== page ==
Don’t you be commandeering me, he’ll say with his mind, annoyed when I cut through his thoughts like that just because I can.

It is not calm enough or still enough for my dark magic now, everybody screaming in the street, plus I am sure, without cheating even, that this game is a dead heat, boy and girl lineups perfectly paired, all of us giving it our all. We are glorious, every one. Even DeeAnn Pith is pulling her weight, of which there is a lot. My brother’s boys hut-hut and hailmary, get good spirals out of their throws. We girls dodge and tumble, take running starts for our cartwheels, our handsprings and punch fronts.

That mom who isn’t ours, she is still going on, yelling from her window about SPFs and antbeds. Her voice is a kind of thrum in your head that makes you meaner. I spin a chunk shotput style and catch slackjawed Wesley Ellis in the crotch. My sunblind brother upholds his best friend’s honor, fires an underhander at my heart. Fat chance! I am so, so quick. Baked clay buckshots the sidewalk where we’re standing and slivers into our girl feet.

Wesley Ellis wears wind shorts and no underwear and when he sits you can see everything about him stuck to his sweaty thigh. He smells like pee and when he comes to sleepovers at our house he leaves before bedtime. “I need my beauty rest,” is what Wesley Ellis says, his mother looking down at her feet on our front porch.

The heat has all of us riled and screaming, the arching water from the hoses gone warm. A new kid’s glasses go flying, then he skids out. “Man down!” Chip says. Our street—it slopes. A misstep and you go rolling. Chip makes a T with his hands and says the word that makes us stop and watch from slick grass. Little clots of new hair sop out under his arms. My ponytailed team looks to me to see if I am still slinging. I make like a heap has already left my hand, brotherbound. Chip takes it hard in the shoulder and doesn’t flinch. There are times when I don’t hate him all that much.

I see that Glasses is hunched up and sweaty with hands feeling his empty face. His eyes are watering like he’s working himself up to break a rule. Wendy Popov, one of my best girls, snakes her foot into a flower bed and comes out with specs clenched in her toes. She brushes off her anty leg, tries to make good.

“They’re not cracked,” she says. “Just weedy.” Wendy puts the glasses on Glasses’s face, parts his sweaty hair one way, then the other. She gives his back a pat.

Too little too late—Glasses spits a tiny blob of blood into his palm and holds it out for us to see, a little red streak that ruins everything. He wails and it is a serious sound, the kind that means the game is over. Where does my brother find these donkeys?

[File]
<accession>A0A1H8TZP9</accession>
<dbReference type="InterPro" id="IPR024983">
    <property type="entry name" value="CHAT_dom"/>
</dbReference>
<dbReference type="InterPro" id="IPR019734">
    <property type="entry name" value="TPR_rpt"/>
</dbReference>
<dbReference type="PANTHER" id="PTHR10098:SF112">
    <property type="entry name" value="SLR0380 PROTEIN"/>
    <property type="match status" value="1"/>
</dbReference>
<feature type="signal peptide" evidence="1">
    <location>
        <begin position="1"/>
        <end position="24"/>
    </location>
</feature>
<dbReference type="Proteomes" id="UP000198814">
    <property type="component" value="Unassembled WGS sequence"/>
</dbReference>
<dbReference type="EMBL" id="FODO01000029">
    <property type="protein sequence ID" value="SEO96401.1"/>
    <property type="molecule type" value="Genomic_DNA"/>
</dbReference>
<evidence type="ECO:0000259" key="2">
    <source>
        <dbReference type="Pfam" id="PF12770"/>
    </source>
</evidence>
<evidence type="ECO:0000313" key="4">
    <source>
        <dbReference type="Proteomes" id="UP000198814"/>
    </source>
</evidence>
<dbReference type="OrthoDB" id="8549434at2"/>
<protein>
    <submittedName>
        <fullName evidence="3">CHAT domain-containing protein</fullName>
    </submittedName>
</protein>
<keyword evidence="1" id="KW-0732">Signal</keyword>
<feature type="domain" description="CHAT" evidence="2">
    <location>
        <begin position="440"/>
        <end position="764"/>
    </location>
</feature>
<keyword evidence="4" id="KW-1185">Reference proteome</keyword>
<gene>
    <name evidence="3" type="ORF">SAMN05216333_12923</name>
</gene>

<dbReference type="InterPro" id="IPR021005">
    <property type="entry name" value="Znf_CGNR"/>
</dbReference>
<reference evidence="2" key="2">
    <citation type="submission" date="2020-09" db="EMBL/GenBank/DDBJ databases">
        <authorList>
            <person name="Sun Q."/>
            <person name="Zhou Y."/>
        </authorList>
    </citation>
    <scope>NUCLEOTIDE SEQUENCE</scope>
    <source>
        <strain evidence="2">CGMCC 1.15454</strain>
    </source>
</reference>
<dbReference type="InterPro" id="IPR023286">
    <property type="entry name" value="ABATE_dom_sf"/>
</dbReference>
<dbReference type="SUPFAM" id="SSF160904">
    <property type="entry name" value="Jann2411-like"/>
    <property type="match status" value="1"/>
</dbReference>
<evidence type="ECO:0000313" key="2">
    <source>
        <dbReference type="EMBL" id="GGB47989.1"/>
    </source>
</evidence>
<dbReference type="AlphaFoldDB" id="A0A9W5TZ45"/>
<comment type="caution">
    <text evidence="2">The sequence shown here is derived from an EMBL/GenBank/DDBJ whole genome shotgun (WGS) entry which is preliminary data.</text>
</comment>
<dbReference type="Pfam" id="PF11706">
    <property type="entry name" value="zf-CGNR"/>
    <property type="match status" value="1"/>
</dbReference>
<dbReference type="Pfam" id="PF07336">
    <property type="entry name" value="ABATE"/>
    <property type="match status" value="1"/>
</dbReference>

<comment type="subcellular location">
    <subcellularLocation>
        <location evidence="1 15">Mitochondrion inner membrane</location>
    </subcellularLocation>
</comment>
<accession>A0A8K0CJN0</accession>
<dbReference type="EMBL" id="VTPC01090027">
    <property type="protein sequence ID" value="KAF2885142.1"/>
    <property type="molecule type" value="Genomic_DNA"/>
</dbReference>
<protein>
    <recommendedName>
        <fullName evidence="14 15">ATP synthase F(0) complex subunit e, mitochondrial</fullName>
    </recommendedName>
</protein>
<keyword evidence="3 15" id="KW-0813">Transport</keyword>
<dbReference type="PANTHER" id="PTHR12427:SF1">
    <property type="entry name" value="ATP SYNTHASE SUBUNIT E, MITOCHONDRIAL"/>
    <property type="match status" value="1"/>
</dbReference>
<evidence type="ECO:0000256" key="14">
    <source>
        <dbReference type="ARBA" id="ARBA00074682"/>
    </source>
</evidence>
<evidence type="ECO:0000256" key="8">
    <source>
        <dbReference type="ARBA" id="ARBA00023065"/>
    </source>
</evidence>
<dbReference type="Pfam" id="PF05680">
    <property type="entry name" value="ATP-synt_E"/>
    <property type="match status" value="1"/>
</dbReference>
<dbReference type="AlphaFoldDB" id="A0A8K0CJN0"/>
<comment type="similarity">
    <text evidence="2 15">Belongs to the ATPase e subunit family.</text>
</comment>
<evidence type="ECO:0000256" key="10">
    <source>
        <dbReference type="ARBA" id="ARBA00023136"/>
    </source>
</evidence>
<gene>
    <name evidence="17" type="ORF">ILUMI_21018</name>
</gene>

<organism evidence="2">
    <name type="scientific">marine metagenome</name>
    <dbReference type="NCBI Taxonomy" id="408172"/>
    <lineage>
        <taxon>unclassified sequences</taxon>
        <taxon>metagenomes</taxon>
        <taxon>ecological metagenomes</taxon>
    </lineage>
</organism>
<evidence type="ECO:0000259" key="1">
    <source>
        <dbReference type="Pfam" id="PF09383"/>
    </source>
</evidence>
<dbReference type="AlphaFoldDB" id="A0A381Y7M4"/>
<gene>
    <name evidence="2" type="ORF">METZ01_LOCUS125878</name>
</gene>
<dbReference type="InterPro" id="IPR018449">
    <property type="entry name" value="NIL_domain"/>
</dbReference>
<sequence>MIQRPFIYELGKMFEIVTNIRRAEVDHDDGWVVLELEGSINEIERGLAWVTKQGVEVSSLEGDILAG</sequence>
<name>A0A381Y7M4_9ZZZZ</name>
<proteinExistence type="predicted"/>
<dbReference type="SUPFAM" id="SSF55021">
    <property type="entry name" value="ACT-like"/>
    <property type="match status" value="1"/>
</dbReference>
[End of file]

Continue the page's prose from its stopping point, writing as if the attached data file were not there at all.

But the game was incredible! The game was amazing! Brain to brain, I shout, Victory! Victory, for the girls! to my brother. He shoots me a black look.

Then it’s time to put our teams into high-five lines. “Get up,” Chip tells Glasses, who is snotty and drippy, squatting on the grass. Glasses looks at my brother but doesn’t move. Chip says, “Get. Up.” His voice is scary calm like when a psycho in a movie is about to lose it on somebody. Glasses whimpers and takes his place at the end of the boy’s line.

When Chip gives us the signal, we rush our teams past each other and all of us say, “Good game, good game,” when we slap hands. You have to look your opponent right in the eye or else the line starts over. You have to mean it. Satisfied, Chip and I tell our teams to go on home. DeeAnn Pith lags behind me, asks what I’m doing next. I swat her away like a big, slow fly.

“I thought I was coming to y’all’s house to play,” DeeAnn Pith says. I tell her there have been plenty of times I thought I was going somewhere that I wasn’t.

“Get used to it, sister.” I say.

Wesley Ellis wants to come over too, and I hear my brother putting him off.

“My spirit is swinging,” is what Mom said when she sent us out this morning. Maybe it is swinging way up high or maybe not but Chip and me need to get a feel for things before we start bringing people inside. When the spirit is soaring, our mom is a yes mom or a soft no mom, the kind who lets us get away with anything. We’ll have a dozen kids over, sliding down the stairs on a piece of cardboard like a sled. Spirits up, Mom lets us dig through her purse and order a whole pizza for everyone, even one for Shasta—pineapple and pepperoni, her favorite. Down is something else.